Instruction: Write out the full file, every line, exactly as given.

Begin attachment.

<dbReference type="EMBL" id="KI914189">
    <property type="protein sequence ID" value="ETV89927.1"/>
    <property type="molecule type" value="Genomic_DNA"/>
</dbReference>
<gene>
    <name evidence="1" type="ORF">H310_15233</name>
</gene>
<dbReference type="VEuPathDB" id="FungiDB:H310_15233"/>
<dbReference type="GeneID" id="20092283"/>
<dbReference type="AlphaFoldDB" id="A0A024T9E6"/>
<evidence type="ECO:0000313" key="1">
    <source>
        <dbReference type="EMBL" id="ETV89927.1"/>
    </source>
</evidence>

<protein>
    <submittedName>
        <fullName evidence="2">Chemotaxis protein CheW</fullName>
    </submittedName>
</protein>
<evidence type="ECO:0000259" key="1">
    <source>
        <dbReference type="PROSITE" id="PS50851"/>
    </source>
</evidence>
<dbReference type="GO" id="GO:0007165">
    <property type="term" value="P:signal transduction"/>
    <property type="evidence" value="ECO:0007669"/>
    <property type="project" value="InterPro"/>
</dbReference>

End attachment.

<dbReference type="EMBL" id="KI914189">
    <property type="protein sequence ID" value="ETV89927.1"/>
    <property type="molecule type" value="Genomic_DNA"/>
</dbReference>
<gene>
    <name evidence="1" type="ORF">H310_15233</name>
</gene>
<dbReference type="VEuPathDB" id="FungiDB:H310_15233"/>
<dbReference type="GeneID" id="20092283"/>
<dbReference type="AlphaFoldDB" id="A0A024T9E6"/>
<evidence type="ECO:0000313" key="1">
    <source>
        <dbReference type="EMBL" id="ETV89927.1"/>
    </source>
</evidence>

<protein>
    <submittedName>
        <fullName evidence="2">Chemotaxis protein CheW</fullName>
    </submittedName>
</protein>
<evidence type="ECO:0000259" key="1">
    <source>
        <dbReference type="PROSITE" id="PS50851"/>
    </source>
</evidence>
<dbReference type="GO" id="GO:0007165">
    <property type="term" value="P:signal transduction"/>
    <property type="evidence" value="ECO:0007669"/>
    <property type="project" value="InterPro"/>
</dbReference>